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As drug sentencing guidelines change, concerns mount over the rights of foreign inmates

According to The Sentencing Project, as of 2013, an estimated 2.2 million people called a U.S. prison or jail home. This number is higher than incarceration rates in any other country and equates to a 500 percent increase within the last three decades. In an effort to reduce the U.S. incarceration rate, in 2014, the U.S. Sentencing Commission voted to "redraw federal sentencing guidelines for some drug offenses." In accordance with the new sentencing guidelines, thousands of nonviolent drug offenders who are serving out prison sentences are slated for early release.

Under the new sentencing guidelines, the release of the first wave of inmates began on Oct. 30. Over the course of the next few weeks, a total of 6,112 individuals, many of whom were serving lengthy prison sentences for drug offenses, will be released from prisons across the U.S. Of those individuals scheduled to be released, an estimated 1,780 are not U.S. citizens.

Upon their release, these foreign nationals will immediately be handed over to U.S. Immigration and Customers Enforcement agents. While the Obama administration insists that a transfer to ICE custody is "a routine occurrence," there is growing concern among immigration rights advocates about the fates of these individuals and whether their legal rights to due process will be respected and upheld.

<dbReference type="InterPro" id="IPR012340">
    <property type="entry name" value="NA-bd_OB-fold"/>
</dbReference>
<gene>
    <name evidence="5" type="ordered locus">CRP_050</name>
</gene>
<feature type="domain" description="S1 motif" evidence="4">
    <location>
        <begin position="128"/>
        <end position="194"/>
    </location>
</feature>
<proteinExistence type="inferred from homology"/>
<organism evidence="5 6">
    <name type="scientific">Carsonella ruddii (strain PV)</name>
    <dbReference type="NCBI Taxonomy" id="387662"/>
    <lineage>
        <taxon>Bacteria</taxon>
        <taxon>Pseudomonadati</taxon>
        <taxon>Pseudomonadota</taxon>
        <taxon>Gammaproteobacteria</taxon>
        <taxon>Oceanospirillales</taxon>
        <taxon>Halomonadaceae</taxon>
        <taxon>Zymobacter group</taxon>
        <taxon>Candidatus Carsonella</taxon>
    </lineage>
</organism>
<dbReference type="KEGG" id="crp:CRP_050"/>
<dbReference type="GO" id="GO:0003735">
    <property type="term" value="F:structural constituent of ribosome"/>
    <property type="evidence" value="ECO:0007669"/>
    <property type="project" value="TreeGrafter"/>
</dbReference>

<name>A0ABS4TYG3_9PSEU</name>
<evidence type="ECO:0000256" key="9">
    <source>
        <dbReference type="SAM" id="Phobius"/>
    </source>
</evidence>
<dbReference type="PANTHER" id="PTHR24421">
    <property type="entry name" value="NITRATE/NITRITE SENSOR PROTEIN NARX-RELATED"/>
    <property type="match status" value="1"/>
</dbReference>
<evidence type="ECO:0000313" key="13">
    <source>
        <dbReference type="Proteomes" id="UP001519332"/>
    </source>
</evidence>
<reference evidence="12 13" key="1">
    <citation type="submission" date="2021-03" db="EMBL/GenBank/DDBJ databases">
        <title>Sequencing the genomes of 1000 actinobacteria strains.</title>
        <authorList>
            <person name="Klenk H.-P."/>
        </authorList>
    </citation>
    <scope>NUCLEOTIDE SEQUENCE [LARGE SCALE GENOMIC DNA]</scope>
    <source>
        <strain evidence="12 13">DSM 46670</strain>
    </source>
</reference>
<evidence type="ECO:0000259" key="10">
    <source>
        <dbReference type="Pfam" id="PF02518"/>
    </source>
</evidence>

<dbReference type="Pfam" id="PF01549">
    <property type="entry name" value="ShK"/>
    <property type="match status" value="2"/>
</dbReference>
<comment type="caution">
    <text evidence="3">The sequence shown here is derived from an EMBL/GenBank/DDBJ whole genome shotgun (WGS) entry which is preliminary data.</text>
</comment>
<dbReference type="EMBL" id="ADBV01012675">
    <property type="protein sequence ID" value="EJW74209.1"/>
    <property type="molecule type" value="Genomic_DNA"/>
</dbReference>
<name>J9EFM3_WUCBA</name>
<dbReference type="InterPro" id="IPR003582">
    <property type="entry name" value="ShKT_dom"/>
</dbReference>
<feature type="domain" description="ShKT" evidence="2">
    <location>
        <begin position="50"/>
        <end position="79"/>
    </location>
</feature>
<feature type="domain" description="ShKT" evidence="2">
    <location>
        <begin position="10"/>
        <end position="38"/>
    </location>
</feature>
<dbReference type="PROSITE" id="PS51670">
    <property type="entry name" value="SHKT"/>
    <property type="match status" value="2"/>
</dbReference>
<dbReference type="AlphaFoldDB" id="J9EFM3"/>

Of those foreign inmates scheduled for early release, deportation orders have already been issued and finalized for 763. The remaining foreign nationals will be handed over to the ICE officials and transferred to detention centers where members of the American Civil Liberties Union worry they will not be afforded the "opportunity to consult with an immigration attorney and contest their removal in court."

Source: Reuters, "Mass release of U.S. prisoners spells deportation for hundreds," Julia Harte and Julia Edwards, Oct. 31, 2015

The Marshall Project, "What You Need to Know About the New Federal Prisoner Release," Oct. 29, 2015

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